|Type area:||NTS sheets 32D07, 32D08 and 32C05|
|Geological province:||Superior Province|
|Geological subdivision:||Abitibi Subprovince|
The Kewagama Group was first mentioned in the reports and 1:12,000 scale geological maps of Gunning (1936) and Gunning and Ambrose (1939, 1940). These authors were the first to present a consistent lithostratigraphic subdivision of the Cadillac-Malartic region. Their work led them to divide the stratigraphic pile known in the 1940s into two sedimentary sequences, the Kewagama and Cadillac groups, and two volcanic sequences, the Malartic and Blake River groups. At that time, the Kewagama Group included the current Kewagama and Pontiac groups. The Blake River Group included the current Blake River and Piché groups. Latulippe (1976), Dimroth et al. (1982), Imreh (1984, 1991) and Pilote et al. (2009) subsequently resumed the work of Gunning and Ambrose (1939, 1940) and advocated the use of the expression “Kewagama Formation”, which then referred only to sedimentary lithologies located between the Rivière-Héva and Dubuisson localities (sheets 32D01, 32D07 and 32D08).
The Mont-Brun Formation (nAmn) represents the central strip, which had historically been assigned to the Kewagama Group for several decades. The Caste Formation (nAlc), formerly known as the “Caste Group” (Dimroth et al., 1973; Dimroth and Rocheleau, 1979) or “Lac Caste Formation” (Dimroth et al., 1982), represents three lenses of tectonically segmented sedimentary rocks trapped between volcanics of the Kinojévis and Malartic groups. Based on similarities between three different sedimentary basins of similar ages in the Malartic, Cadillac and Rouyn-Noranda regions, named the Rivière Dufresnoy, Mont-Brun and Caste formations respectively, Goutier (1997) proposes to group them under the name Kewagama Group.
The various units of the Kewagama Group consist of turbiditic sedimentary rocks deposited in deep basins located on the periphery of volcanic centres. Specifically, the Kewagama Group consists of interfingering sandstone and mudrock forming centimetric beds, which show parallel lamination and normal sorting. These are generally separated from adjacent volcanic rocks by faults. The entire Kewagama Group was affected by regional metamorphism characteristic of the greenschist facies (Bouchard, 1979, 1981; Imreh, 1984; Tourigny, 1984).
The Rivière Dufresnoy Formation (nAdy) is the oldest unit; it outcrops on the eastern shore of Dufresnoy Lake and SE of Dufresnoy River (sheet 32D07). The Rivière Dufresnoy Formation sedimentary units consist of alternating grey lithic wacke (70%) and dark-grey to black mudrock (30%). The sequence also contains polygenetic conglomerate passages, observed, among others, in drilling in the Bouchard-Hébert Mine area (Goutier, 1997). Small sorted beds contain parallel lamination, suggesting turbiditic flows comparable to those of other units in the Kewagama Group. This formation locally lies on volcanics of the Blake River Group (Goutier, 1997).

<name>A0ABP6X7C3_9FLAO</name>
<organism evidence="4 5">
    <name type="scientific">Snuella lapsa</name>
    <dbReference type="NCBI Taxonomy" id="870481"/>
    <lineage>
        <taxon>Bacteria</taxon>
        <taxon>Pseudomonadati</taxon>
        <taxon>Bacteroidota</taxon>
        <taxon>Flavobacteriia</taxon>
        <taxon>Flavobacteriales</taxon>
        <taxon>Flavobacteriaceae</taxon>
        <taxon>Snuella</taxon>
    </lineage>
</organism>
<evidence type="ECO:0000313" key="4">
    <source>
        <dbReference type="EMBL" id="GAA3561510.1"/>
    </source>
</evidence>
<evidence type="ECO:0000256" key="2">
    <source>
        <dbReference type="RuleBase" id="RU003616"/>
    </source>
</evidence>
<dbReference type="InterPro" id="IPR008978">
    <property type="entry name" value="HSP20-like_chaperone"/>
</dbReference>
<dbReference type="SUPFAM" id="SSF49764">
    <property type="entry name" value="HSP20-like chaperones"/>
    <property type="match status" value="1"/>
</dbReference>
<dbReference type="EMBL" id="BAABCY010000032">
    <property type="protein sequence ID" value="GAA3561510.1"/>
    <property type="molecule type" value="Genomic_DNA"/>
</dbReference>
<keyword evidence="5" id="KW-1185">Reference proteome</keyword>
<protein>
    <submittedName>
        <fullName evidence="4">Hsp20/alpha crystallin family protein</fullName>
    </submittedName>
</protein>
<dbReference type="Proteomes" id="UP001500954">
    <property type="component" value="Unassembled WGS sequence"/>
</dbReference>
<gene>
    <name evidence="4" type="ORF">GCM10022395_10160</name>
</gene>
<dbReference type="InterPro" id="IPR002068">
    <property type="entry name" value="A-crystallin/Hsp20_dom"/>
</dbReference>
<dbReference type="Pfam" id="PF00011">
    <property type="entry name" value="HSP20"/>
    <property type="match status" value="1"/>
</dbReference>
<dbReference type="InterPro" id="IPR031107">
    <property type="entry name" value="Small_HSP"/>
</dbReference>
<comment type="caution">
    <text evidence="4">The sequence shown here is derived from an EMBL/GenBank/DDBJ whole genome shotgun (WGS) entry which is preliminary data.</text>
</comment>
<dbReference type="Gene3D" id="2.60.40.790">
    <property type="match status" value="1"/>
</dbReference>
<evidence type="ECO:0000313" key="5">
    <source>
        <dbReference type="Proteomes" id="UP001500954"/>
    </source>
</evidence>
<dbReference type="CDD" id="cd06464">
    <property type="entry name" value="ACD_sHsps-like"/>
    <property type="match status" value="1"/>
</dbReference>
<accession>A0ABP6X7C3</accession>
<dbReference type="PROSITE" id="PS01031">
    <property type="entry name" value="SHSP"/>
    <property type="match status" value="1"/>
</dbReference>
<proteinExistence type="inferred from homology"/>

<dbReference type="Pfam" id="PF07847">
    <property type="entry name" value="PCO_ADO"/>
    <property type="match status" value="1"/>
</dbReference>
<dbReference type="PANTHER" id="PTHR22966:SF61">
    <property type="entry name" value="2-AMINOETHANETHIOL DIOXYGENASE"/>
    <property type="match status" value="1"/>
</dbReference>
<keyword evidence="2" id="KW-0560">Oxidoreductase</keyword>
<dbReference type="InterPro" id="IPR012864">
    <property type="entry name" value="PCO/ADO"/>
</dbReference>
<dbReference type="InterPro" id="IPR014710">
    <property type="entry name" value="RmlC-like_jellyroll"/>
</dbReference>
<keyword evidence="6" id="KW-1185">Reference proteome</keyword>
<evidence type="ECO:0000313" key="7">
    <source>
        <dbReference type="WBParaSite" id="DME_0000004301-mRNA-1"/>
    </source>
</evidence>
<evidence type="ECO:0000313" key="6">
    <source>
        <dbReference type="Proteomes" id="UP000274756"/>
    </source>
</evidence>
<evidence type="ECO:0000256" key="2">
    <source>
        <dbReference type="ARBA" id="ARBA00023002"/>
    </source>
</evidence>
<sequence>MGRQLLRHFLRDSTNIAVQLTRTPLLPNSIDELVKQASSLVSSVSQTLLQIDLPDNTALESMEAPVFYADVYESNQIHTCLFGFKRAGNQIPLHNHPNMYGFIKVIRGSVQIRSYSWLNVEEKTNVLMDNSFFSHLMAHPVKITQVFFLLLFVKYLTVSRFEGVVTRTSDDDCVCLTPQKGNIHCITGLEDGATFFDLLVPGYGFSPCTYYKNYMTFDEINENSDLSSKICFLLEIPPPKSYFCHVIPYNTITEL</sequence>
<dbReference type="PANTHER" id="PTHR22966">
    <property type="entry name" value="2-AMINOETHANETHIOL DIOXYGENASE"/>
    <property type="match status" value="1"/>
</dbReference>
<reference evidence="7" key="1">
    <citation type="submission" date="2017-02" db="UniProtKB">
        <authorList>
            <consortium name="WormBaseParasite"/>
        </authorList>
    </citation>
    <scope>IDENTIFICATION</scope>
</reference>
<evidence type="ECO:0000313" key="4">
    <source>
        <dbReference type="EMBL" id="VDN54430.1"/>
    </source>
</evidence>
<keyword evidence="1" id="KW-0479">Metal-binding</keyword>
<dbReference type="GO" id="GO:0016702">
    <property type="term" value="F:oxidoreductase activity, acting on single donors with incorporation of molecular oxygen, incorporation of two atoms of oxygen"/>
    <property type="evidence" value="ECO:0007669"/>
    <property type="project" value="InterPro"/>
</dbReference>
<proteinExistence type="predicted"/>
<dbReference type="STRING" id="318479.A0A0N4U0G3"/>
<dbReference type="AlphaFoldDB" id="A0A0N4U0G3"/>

Very characteristic outcrops of the Mont-Brun Formation are located on the shore of the Kinojévis River near the village of Mont-Brun (sheet 32D07). Typically, light grey sandstone and dark grey mudrock form millimetre to centimetre-thick beds created by turbidity currents. Contacts with adjacent volcanic units are commonly marked by faults. The Mont-Brun Formation extends from the Porcupine-Destor Fault in the Rouyn-Noranda region (sheet 32D11) to the south of the Camflo Mine, east of Malartic (sheet 32D01). In the Malartic region, this formation consists mainly of sandstone beds 15 cm thick on average, pelite beds approximately 5 cm thick, beds of conglomeratic sandstone no more than 20 cm thick and iron formations a few metres wide. Most sandstone beds are sorted. In addition, sandstone beds have beige alteration colour, while those in pelites are rather brownish.
The Caste Formation consists of turbiditic sandstone and mudrock located between the Aiguebelle and La Pause faults (sheets 32D07, 32D08 and 32C05). These rocks are similar to other turbidites observed in the Kewagama Group, with the exception of finer, more siliceous and black argillaceous beds. Some beds look like black chert.
Rocks of the Kewagama Group mainly outcrop in sheets 32D01, 32D06, 32D07, 32D08, 32C04 and 32C05. This group extends approximately 130 km from Duparquet Lake in the west to Senneville Lake in the east.
Feng and Kerrich (1991) dated the Caste Formation to <2691 Ma and Davis (1991, 1992) dated the Mont-Brun Formation between <2682 and 2687 Ma. These ages indicate that all turbiditic sedimentary rocks in the Malartic, Cadillac and Rouyn-Noranda regions are collectively of the same age and, moreover, younger than adjacent volcanics.
All the formations in the Kewagama Group are commonly bordered by faults along their contact with neighbouring volcanic units. In his studies of rocks of the Cadillac-Malartic region, Bouchard (1979, 1980) showed that sedimentary units of the Kewagama and Cadillac groups did not form a homoclinal sequence as originally proposed by Gunning and Ambrose (1940). On the contrary, they represent lithological assemblages bordered by major faults. Each of these sedimentary formations exhibits a distinctive deformation style and special interference patterns linked to polyphase tectonics, which are not found in adjacent volcanic units (Bouchard, 1981; Tourigny, 1984).
Does not apply.